Human zoo hopes to challenge Norway’s image on racism

By Balazs Koranyi OSLO (Reuters) – Displaying 80 people in a human zoo in Oslo’s most elegant park, two artists hope their “Congo Village” display will help erase what they say is Norwegian’s collective amnesia about racism. Re-enacting a similar display from 1914, Lars Cuznor and Mohamed Ali Fadlabi say Norway, one of the richest nations in the world, with a reputation for tolerance, has only suppressed its intolerance, especially around the time of Saturday’s national day. “Norwegians have been propagating this self-image of a post-racial society and it’s been internalized that it’s a good, tolerant society,” Swedish-Canadian Cuznor told Reuters on Friday. “It’s great branding and it’s self perpetuating but it’s a false image.” The government-funded display opened just days before Norway celebrates the 200th anniversary of its constitution on Saturday, a day marked by parades all over the country with most people dressed in traditional costumes and waving flags.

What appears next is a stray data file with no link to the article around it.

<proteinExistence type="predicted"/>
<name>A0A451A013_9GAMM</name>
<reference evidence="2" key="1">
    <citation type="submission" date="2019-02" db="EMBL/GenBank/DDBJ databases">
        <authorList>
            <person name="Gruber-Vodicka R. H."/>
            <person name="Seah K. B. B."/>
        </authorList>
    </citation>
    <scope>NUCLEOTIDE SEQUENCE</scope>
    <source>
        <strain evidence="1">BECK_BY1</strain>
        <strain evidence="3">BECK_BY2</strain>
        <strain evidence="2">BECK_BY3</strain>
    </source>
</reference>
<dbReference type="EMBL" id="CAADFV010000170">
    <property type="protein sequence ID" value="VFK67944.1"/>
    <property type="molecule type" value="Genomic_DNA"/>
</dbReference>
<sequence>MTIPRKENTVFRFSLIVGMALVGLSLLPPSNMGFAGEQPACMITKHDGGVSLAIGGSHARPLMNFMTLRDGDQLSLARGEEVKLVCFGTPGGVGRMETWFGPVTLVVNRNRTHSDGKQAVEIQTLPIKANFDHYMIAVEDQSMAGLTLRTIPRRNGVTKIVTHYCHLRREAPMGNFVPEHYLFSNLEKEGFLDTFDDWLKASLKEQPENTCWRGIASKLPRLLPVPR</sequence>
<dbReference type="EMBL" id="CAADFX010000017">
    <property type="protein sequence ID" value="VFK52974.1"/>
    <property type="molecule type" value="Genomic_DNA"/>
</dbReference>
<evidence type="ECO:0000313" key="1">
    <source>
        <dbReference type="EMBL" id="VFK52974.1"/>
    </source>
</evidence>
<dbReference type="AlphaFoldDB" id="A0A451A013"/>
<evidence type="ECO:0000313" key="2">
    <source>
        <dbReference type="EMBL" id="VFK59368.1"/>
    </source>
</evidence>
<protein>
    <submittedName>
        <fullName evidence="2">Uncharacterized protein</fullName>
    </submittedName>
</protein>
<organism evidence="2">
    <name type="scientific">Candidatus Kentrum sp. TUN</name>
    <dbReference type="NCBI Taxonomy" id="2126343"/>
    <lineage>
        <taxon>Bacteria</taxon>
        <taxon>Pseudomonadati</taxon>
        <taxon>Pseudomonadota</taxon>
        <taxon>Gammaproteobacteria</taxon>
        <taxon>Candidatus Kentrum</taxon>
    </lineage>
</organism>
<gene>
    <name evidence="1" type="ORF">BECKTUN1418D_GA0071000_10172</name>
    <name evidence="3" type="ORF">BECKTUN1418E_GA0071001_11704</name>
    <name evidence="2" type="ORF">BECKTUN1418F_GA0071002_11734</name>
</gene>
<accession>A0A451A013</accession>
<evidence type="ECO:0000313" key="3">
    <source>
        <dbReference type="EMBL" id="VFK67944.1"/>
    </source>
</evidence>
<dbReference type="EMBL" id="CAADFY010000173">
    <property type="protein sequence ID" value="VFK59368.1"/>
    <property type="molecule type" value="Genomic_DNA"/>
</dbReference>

May 16, 2014 6:33 pm

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